Sainsbury’s warns of tough year ahead as inflation bites

Sainsbury’s shares were down 5% to 227p in late afternoon trading on Thursday following the company’s warning that rising inflation looked set to bite into the company’s revenues in the months ahead.

“We know just how much everyone is feeling the impact of inflation, which is why we are so determined to keep delivering the best value for customers,” said Sainsbury’s CEO Simon Roberts.

“We have been able to drive more investment into lowering food prices funded by our comprehensive cost savings plans.”

The supermarket swung to a pre-tax profit of £854 million in 2021, after its £164 pre-tax loss in 2020, alongside an underlying pre-tax profit of £730 million compared to £586 million the previous year, exceeding the group’s £720 million executive guidance.

The Big 4 grocer reported a 2.9% rise in sales to £29 billion and a retail sales increase of 3% to £29.4 billion from £28.6 billion in 2020.

“We said we would invest in value, innovation and service and that’s exactly what we’re doing,” said Roberts.

“We have outperformed key competitors on both a one and two-year basis while also delivering strong underlying profit growth, improved returns and consistent retail free cash flow.”

“This gives us a strong foundation to keep building momentum in the year ahead.”

The company announced a final dividend of 9.9p per shares, which brought the full-year dividend to 13.1p, representing a 24% uptick from 10.6p year-on-year.

Outlook for the coming year

Sainsbury’s added that the firm would be significantly impacted by external pressures going forward in 2022.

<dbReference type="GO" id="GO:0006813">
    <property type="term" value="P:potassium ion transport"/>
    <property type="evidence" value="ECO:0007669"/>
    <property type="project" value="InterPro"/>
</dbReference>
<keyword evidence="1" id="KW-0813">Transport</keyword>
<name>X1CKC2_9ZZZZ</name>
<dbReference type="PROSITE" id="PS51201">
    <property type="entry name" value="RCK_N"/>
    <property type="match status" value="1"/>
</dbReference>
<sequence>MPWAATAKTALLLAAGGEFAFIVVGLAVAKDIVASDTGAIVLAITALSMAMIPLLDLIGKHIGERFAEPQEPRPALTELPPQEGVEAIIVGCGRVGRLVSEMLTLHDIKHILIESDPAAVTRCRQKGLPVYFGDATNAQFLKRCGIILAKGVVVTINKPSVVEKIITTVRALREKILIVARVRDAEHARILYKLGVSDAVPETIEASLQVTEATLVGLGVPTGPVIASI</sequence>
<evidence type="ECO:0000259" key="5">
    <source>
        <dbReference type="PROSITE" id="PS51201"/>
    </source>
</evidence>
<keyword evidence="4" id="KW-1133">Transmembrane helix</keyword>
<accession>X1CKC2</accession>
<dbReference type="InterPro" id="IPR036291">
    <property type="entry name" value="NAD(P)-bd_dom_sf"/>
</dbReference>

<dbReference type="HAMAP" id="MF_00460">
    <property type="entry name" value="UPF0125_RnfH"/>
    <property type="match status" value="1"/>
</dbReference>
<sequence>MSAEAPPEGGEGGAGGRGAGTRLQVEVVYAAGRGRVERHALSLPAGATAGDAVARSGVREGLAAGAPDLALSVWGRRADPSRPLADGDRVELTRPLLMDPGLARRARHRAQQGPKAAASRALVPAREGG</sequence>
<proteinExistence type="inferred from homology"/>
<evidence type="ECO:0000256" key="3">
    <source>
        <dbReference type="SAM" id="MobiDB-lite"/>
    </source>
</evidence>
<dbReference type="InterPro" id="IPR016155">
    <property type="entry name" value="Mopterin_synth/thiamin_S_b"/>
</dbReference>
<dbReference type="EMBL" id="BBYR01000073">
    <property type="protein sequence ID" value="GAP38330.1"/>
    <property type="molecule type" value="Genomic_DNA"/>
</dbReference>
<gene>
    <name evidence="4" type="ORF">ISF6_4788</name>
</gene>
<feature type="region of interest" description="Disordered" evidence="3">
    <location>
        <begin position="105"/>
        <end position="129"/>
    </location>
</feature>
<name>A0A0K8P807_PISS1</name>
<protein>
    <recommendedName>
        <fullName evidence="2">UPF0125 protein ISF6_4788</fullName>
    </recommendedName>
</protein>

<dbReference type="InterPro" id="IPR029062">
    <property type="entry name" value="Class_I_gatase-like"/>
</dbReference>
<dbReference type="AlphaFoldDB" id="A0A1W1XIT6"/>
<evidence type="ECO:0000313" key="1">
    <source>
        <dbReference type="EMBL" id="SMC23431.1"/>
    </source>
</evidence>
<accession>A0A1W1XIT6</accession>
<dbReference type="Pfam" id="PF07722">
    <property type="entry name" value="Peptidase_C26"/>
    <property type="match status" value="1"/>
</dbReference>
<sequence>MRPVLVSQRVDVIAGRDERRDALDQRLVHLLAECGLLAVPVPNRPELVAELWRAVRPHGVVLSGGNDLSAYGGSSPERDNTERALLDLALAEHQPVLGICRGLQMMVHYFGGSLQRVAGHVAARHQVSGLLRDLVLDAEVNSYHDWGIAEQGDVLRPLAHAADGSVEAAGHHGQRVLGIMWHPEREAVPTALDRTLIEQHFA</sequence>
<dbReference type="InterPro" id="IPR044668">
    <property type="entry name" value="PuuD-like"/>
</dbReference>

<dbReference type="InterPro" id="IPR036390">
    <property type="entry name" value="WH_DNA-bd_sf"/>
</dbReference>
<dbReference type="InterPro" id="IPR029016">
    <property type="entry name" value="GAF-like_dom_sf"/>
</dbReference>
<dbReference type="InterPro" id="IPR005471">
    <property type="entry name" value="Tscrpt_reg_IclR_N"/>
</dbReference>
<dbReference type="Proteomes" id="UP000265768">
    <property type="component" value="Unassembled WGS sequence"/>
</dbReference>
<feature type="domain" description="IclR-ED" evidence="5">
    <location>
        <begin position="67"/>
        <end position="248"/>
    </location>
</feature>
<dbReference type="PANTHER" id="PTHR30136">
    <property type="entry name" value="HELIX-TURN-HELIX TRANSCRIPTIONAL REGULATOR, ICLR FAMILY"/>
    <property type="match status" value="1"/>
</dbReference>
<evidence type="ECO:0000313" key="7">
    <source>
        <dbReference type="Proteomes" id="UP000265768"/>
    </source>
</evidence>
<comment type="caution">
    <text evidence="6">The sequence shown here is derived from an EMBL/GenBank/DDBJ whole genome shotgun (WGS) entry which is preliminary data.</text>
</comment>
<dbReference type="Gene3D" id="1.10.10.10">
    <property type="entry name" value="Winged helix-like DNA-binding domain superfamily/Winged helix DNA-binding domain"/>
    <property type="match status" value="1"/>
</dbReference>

The group noted that the year had enjoyed a strong start, however, higher inflation and soaring cost of living would inevitably eat into consumer wallets and dent customer disposable income.

The supermarket franchise said it expected a pre-tax underlying profit between £630 million to £690 million, down against its £730 million report in the last financial year.

However, Sainsbury’s added that it was determined to continue its improvement in grocery value, innovation and customer service through funding from its comprehensive cost savings programme, and expected a continuation of its strong grocery market share performance.

The company projected a retail free cash flow of £500 million, alongside a strong balance sheet, which it said would assist the firm in returning a higher proportion of underlying profits to shareholders through an increased payout ratio and additional measures.

“We know just how much everyone is feeling the impact of inflation, which is why we are so determined to keep delivering the best value for customers,” said Roberts.

“We have been able to drive more investment into lowering food prices funded by our comprehensive cost savings plans.”

“As a result, we continue to inflate behind competitors on the products customers buy most often. Last week we announced the next bold phase of investment, lowering prices across 150 of our highest volume fresh products.”